Former Raymond James Broker Stumbles With Discretionary Sales

April 23, 2013

For the purpose of proposing a settlement of rule violations alleged by the Financial Industry Regulatory Authority ("FINRA"), without admitting or denying the findings, prior to a regulatory hearing, and without an adjudication of any issue, Michael Corbett Milne submitted a Letter of Acceptance, Waiver and Consent ("AWC"), which FINRA accepted. In the Matter of Michael Corbett Milne, Respondent (AWC 2011026262301, April 19, 2013).

Milne entered the securities industry in 1988 and from 2004 until January 25, 2011, he was associated with Raymond James Financial Services, Inc. The AWC asserts that Milne had no prior previous record of formal discipline.

Conditional Order

Shares of an unspecified stock ("XYZ") rose from a March 1, 2010, closing price of $7.75 to a November 10, 2010, closing price $9.32 - during the spring and summer of that stretch, Milne recommended the purchase of that security to many of his customers. Contemporaneous with his buy recommendations,  Milne discussed with purchasing clients his approach of taking profits at $10 or cutting losses on negative market developments.  The AWC asserts that "Milne generally obtained the customers' approval of this approach;" however, Milne did not obtain written authorization from the 87 customers to exercise discretion in their accounts, or Raymond James' acceptance of these accounts as discretionary.


On November 11, 2010, Raymond James downgraded XYZ from "1-Strong Buy" to "3-Market Perform;" and upon learning of the downgrade that same morning, Milne liquidated XYZ positions in 87 customers' accounts without generally undertaking prior customer contact before submitting the tickets. Although the customers had generally given advance approval for such action, Milne did not obtain written customer authorization or Raymond James' acceptance for the exercise of his exercise of discretion in effecting the sales, in alleged violation of NASD Rule 2510(b) and FINRA Rule 2010.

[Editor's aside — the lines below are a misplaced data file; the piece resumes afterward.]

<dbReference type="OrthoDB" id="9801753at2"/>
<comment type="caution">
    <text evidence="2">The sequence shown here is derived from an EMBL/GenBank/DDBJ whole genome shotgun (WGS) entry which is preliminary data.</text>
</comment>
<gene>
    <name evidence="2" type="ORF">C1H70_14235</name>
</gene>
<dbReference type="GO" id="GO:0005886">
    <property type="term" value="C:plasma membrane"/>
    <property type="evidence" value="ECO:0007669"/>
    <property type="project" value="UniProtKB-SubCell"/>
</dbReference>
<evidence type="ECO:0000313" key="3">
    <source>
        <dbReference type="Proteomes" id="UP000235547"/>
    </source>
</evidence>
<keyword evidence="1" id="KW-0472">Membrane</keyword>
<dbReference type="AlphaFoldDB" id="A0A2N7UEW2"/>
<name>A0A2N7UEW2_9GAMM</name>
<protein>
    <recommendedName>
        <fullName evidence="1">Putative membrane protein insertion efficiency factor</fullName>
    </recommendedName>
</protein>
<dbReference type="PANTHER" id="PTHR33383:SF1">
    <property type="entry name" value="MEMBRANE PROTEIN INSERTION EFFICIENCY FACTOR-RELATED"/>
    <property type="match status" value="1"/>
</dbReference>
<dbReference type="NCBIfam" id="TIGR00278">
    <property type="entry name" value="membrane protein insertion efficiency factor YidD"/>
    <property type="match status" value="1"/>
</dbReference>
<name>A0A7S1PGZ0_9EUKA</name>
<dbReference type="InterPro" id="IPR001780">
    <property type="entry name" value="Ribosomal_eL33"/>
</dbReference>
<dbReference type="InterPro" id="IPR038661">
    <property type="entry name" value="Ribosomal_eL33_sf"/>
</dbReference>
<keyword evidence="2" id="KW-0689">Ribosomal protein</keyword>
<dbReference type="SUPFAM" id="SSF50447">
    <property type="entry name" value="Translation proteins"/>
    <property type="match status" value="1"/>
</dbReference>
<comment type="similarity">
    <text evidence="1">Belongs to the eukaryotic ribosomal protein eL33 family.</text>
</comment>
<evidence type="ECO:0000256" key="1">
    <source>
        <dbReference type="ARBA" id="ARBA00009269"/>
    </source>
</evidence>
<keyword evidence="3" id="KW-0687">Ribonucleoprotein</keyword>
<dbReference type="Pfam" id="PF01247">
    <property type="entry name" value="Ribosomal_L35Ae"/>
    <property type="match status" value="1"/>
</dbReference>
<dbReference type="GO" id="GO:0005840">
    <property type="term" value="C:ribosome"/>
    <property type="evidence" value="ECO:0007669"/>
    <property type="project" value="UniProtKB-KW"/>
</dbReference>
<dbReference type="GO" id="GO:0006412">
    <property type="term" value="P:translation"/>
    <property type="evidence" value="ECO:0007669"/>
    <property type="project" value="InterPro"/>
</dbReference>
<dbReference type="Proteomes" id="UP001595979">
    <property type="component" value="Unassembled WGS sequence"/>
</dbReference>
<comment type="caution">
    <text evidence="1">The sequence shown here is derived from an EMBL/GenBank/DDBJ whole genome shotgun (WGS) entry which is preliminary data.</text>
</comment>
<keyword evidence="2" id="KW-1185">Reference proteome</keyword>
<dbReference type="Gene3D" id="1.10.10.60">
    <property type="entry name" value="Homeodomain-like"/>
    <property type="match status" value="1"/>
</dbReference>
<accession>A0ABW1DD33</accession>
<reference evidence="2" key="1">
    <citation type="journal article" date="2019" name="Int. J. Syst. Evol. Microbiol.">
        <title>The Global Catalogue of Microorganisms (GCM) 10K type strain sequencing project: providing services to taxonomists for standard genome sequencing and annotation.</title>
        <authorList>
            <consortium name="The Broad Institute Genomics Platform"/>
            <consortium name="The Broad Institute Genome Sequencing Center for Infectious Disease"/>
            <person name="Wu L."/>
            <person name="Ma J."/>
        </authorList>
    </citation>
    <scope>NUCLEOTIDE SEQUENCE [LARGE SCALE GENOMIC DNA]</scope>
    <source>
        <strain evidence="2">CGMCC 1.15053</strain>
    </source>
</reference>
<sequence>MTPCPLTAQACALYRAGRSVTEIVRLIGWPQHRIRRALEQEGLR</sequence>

According to online FINRA records as of April 24, 2013, Raymond James "Discharged" Milne on January 25, 2011, based upon allegations of:


In accordance with the terms of the AWC, FINRA imposed upon Milne a $5,000 fine and a 15-busines-day suspension from association with any member in all capacities. 

Bill Singer's Comment

As best I understand this case, Milne's customers had purchased XYZ shares based upon a contingent sell order that would kick-in upon either the trade price rising to $10 or upon the development of certain negative market events. As such, the customers had given Milne authorization to engage in a form of Time And Price discretion ("T&P"). In reality, the trades were put on with an improper grant of oral discretion that was not properly authorized by Raymond James and that set-up was compounded by the improper exercise of discretion by the stockbroker in liquidating those same positions. In essence, FINRA had Milne comin' and goin'.

Reprinted below is FINRA's Discretionary Rule 2510, which relies upon a fairly simple regulatory scheme of prior written authorization by the customer coupled with the firm's written acceptance; and prompt written approval of each discretionary order by the member firm. That's about as straightforward and simple a two-step proposition as you could imagine.